By Scott Southard. The fear of the self-help industry is real. Who knows what lies hide behind Tony Robbin’s enormous grinning mouth or the glassy eyed porcelain smile-stare of Joel Osteen. And let’s be real; David Miscavige’s face is the embodiment of a Faustian proposition. Ulterior motives become near-universal truths when we speak of motivational speakers or new age gurus. No matter how deep you dig, it seems as though you can never get past that outer layer of sheen and into the realities behind the facade.
Clean Room came along to bust through those glass walls and cut to the heart of the self- help media genre. It seems like the goal was to find out what’s missing in people’s lives that makes these seemingly quick fixes seem so magnetically attractive and astonishingly profitable. But a lack of concise direction and the ceaselessly frustrating proclivity to run before walking is giving Clean Room the tendency to parallel the object of its critique more than it knows.
To be direct, there’s too much going on. The first issue laid some jarringly spooky groundwork (there’s no denying the disturbing edge Gail Simone tiptoes along with her storyline), but the subsequent issues have added components that clutter the narrative and don’t have the framework to give them stakes worth caring about. There are moments of horror and big reveals that lose any punch they’d have because the audience either doesn’t know who’s who in the situation, or they don’t care. Just because we’ve heard a character’s name or seen them on an earlier page doesn’t mean we feel anything about them or have any understanding of their emotions and motives. There were many times during the third issue when I felt like I was watching atomic particles procedurally skittering without purpose or reason.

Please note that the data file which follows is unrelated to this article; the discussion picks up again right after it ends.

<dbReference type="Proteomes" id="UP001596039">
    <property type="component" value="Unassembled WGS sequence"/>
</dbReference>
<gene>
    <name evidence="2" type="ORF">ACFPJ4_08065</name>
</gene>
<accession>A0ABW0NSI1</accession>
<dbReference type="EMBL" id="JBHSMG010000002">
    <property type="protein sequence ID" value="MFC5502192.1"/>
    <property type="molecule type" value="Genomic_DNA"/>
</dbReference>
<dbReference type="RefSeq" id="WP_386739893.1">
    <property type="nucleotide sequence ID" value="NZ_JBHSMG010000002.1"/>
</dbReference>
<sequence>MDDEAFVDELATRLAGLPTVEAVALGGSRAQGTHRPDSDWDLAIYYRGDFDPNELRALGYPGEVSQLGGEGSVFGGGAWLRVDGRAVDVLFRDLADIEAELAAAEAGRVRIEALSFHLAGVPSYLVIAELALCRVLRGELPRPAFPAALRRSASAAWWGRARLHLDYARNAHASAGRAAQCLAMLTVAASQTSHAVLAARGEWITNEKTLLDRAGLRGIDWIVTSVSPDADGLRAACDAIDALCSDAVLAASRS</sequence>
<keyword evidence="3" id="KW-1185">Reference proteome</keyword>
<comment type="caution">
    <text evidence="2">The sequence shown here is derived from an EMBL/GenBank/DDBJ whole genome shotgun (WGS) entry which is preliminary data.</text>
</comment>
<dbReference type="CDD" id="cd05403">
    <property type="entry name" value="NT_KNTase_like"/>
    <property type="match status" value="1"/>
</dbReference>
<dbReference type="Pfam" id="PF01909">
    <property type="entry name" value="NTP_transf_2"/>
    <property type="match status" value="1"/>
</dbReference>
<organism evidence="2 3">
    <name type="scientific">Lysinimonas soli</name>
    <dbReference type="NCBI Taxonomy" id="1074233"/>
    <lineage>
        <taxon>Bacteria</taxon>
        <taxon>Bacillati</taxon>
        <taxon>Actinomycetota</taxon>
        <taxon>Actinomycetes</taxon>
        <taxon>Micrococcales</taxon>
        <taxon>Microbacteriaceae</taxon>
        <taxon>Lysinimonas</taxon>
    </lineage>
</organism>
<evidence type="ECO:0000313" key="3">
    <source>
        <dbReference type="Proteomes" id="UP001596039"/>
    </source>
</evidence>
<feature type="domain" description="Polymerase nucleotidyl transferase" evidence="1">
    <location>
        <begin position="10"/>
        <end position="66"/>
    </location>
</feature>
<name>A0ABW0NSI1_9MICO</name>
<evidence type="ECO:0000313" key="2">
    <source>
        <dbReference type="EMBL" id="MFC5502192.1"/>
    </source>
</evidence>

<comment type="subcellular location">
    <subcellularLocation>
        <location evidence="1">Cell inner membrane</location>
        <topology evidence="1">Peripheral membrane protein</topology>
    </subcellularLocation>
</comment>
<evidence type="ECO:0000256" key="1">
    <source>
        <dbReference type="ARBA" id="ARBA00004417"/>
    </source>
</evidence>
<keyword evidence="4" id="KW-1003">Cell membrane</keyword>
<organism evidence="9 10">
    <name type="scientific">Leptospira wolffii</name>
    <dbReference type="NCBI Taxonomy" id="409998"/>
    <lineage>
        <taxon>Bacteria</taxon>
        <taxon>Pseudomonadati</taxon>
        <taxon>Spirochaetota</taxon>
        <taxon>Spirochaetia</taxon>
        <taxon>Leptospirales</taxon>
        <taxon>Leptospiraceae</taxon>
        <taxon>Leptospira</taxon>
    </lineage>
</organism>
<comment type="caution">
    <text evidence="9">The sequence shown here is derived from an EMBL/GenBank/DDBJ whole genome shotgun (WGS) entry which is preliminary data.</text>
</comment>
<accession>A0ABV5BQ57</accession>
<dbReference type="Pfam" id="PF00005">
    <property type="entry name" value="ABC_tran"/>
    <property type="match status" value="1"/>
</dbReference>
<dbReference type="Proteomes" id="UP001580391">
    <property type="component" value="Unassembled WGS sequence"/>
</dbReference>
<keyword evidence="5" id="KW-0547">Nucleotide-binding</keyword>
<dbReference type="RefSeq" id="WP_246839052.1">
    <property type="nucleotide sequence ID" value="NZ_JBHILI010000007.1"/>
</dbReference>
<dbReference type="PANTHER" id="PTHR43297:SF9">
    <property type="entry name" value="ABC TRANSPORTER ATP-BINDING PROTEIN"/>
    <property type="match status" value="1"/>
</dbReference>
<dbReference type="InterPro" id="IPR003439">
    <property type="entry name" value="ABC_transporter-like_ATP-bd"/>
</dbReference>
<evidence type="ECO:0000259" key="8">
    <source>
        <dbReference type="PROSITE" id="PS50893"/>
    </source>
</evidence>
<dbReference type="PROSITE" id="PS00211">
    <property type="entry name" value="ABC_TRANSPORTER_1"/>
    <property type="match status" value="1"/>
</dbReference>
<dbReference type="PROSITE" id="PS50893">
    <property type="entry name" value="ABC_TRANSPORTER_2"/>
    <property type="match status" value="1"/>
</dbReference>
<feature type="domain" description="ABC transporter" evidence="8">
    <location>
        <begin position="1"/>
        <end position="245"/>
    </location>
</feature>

This is all a shame, because along with the inarguably neat core concepts, the look of the book fits its function like a glove at a murder scene. Gorgeously laid out panels provide explanatory stills for context and setting. Crisp visuals fill out the story, especially in sequences of heavy violence (and they don’t back away from the gore). The book looks very cool, and it’s a shame that the aesthetics aren’t enough to bolster the rest of it.
Clean Room #3 is a clear example of the “one hand giveth, the other taketh away” paradox. While the umbrella concepts of murderous self-help gurus, sterile spaces that cut into deeply repressed truths, and a mysterious book that induces suicide are all unsettlingly compelling, the minutiae that’s underneath is lacking, incomplete, and disordered. Even the characters themselves could be interesting, fully-formed archetypes, but the swift pace of the comic has necessitated brushing over the details that could make Clean Room flourish. Instead, we have a fragmented series of events blanketed by a thin layer of eerie mystery. I feel like I’m still searching for the miracle answer that will fill the hole leaving me unsatisfied with what’s around me. The answers have to be in one of these books…
Written by Gail Simone
Art by Jon Davis-Hunt
Colors by Quinton Winter
Letters by Todd Klein
6 out of 10